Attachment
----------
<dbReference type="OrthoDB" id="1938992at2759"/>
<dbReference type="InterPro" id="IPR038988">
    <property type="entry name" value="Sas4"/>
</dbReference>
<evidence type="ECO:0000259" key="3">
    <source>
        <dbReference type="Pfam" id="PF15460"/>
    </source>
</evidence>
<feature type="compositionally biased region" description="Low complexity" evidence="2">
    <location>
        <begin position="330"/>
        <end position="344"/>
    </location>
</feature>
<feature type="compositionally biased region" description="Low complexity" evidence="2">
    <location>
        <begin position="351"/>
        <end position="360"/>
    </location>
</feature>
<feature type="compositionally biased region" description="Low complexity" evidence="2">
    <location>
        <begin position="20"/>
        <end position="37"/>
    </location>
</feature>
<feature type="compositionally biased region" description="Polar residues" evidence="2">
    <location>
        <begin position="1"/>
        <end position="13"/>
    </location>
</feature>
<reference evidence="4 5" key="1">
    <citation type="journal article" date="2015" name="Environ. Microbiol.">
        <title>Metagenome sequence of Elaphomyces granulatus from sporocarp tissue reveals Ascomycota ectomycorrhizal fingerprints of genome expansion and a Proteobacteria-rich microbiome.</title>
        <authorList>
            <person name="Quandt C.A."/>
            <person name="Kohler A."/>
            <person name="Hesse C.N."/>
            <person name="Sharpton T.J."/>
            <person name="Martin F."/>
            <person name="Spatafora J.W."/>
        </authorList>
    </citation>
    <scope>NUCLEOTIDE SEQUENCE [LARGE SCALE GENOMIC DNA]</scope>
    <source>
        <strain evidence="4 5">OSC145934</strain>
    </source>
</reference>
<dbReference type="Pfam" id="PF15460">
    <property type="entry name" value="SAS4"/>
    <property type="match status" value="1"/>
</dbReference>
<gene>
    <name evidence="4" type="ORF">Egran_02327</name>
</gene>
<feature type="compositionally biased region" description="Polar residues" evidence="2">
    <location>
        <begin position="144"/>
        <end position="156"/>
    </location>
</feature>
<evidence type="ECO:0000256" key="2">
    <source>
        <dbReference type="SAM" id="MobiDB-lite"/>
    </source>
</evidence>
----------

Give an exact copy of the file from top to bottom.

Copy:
<dbReference type="OrthoDB" id="1938992at2759"/>
<dbReference type="InterPro" id="IPR038988">
    <property type="entry name" value="Sas4"/>
</dbReference>
<evidence type="ECO:0000259" key="3">
    <source>
        <dbReference type="Pfam" id="PF15460"/>
    </source>
</evidence>
<feature type="compositionally biased region" description="Low complexity" evidence="2">
    <location>
        <begin position="330"/>
        <end position="344"/>
    </location>
</feature>
<feature type="compositionally biased region" description="Low complexity" evidence="2">
    <location>
        <begin position="351"/>
        <end position="360"/>
    </location>
</feature>
<feature type="compositionally biased region" description="Low complexity" evidence="2">
    <location>
        <begin position="20"/>
        <end position="37"/>
    </location>
</feature>
<feature type="compositionally biased region" description="Polar residues" evidence="2">
    <location>
        <begin position="1"/>
        <end position="13"/>
    </location>
</feature>
<reference evidence="4 5" key="1">
    <citation type="journal article" date="2015" name="Environ. Microbiol.">
        <title>Metagenome sequence of Elaphomyces granulatus from sporocarp tissue reveals Ascomycota ectomycorrhizal fingerprints of genome expansion and a Proteobacteria-rich microbiome.</title>
        <authorList>
            <person name="Quandt C.A."/>
            <person name="Kohler A."/>
            <person name="Hesse C.N."/>
            <person name="Sharpton T.J."/>
            <person name="Martin F."/>
            <person name="Spatafora J.W."/>
        </authorList>
    </citation>
    <scope>NUCLEOTIDE SEQUENCE [LARGE SCALE GENOMIC DNA]</scope>
    <source>
        <strain evidence="4 5">OSC145934</strain>
    </source>
</reference>
<dbReference type="Pfam" id="PF15460">
    <property type="entry name" value="SAS4"/>
    <property type="match status" value="1"/>
</dbReference>
<gene>
    <name evidence="4" type="ORF">Egran_02327</name>
</gene>
<feature type="compositionally biased region" description="Polar residues" evidence="2">
    <location>
        <begin position="144"/>
        <end position="156"/>
    </location>
</feature>
<evidence type="ECO:0000256" key="2">
    <source>
        <dbReference type="SAM" id="MobiDB-lite"/>
    </source>
</evidence>